Dinners with Darth (or The Dark Side of Novel Writing)

Darth
For Christmas my son received a 1,000-piece Star Wars puzzle. Being a total Star Wars geek, I enthusiastically volunteered to help him put it together. We began in hyperdrive, assembling the border and Darth Vader’s white-hot light saber in just a few hours. Darth’s helmet and armor emerged during the holiday week, with only a few pieces missing. By mid-January, we hadn’t made much more progress, and I decided we’d had enough dinners with Darth at our dining room table. I slid the puzzle onto a sheet of cardboard and brought it up to my bedroom, where Darth remained on the floor for several months watching me sleep with his one completed eye.

A few weeks ago, annoyed by walking past an unfinished puzzle every morning and night—and more than a little creeped out by the unwanted visitor in my room—I invited Darth back to the table. My son examined the puzzle for about five minutes before deciding he was done. I was more determined, plus I wanted to set a good example. We finish what we start. Every chance I had, I combed the pile of puzzle pieces looking for the slightest variation in color or pattern on each one that might give a clue to its place among the whole. I made slow progress, separating like pieces into plastic bags and identifying parts of Darth’s belt and the flames that climbed up his cape. Both of my children asked me repeatedly not to inspect the puzzle (or the contents of the sorted bags) while we ate meals. It was impossible to resist. It was always in those off moments, when I wasn’t entirely paying attention, that I suddenly noticed an unusual tab and simultaneously spotted the blank into which it might fit.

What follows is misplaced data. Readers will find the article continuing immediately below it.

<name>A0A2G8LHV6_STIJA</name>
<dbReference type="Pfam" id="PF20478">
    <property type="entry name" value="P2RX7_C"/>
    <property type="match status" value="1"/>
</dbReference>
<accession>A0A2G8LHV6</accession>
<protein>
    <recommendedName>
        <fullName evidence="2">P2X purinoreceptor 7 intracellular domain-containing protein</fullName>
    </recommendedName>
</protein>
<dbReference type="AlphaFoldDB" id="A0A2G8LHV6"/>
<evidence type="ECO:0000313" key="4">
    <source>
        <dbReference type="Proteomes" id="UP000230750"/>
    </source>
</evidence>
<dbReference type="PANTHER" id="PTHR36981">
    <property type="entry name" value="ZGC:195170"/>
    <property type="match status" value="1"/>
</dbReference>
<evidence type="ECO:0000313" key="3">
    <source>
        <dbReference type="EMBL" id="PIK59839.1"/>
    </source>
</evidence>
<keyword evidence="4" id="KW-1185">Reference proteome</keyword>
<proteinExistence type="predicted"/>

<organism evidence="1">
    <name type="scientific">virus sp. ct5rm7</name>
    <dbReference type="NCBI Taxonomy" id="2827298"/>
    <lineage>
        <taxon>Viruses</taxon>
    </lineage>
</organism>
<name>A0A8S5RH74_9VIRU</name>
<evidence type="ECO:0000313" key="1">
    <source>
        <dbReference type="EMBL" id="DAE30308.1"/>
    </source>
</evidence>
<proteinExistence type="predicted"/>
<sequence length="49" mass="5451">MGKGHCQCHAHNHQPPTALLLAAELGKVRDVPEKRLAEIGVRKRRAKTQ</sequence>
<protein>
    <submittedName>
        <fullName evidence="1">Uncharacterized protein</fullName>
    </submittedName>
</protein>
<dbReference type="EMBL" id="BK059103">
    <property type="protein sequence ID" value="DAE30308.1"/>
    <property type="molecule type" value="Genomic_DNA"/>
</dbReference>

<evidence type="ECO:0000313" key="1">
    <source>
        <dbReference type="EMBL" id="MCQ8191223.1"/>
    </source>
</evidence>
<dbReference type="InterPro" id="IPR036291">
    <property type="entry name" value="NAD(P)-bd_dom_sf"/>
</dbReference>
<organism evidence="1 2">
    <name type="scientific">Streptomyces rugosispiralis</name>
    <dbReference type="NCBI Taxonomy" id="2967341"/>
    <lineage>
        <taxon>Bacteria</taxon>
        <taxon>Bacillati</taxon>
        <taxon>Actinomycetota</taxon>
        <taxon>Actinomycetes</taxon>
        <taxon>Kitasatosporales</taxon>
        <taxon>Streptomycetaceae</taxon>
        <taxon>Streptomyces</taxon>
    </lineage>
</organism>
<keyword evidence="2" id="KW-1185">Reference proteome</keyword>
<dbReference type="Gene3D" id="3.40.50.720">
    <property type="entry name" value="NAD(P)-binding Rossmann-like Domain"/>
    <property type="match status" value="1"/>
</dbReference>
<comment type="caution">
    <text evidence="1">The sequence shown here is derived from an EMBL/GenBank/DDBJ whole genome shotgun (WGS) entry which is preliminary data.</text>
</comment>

It is now almost July, and the puzzle remains half finished in spite of our best efforts. It seemed like a perfect metaphor for where I’ve found myself in the process of writing my first novel. Novel writing most certainly is like tackling a complicated jigsaw puzzle. There are the parts that come together effortlessly in the initial rush of enthusiasm. The rest? Let’s be honest: It’s a slog. There’s a reason writers often quote Dorothy Parker’s famous phrase, “I hate writing, I love having written.”

Writing well, so that every piece is in its place, is no simple endeavor. The puzzle of my novel hasn’t opened to me fully in spite of having a full draft finished for about a year. I’ve also had to “clear the table,” in this case my desk, to allow for other priorities over the course of these last 12 months. As for the remaining pieces, I suspect they’re going to be like those hundreds of nearly identical chips that belong who-knows-where on Darth’s imposing personage. I’m sure I’ll be scrutinizing both the puzzle and the words I’ve written for countless hours more. Because somewhere at the end of those hours, a perfected whole exists. Even if I can’t yet see it.

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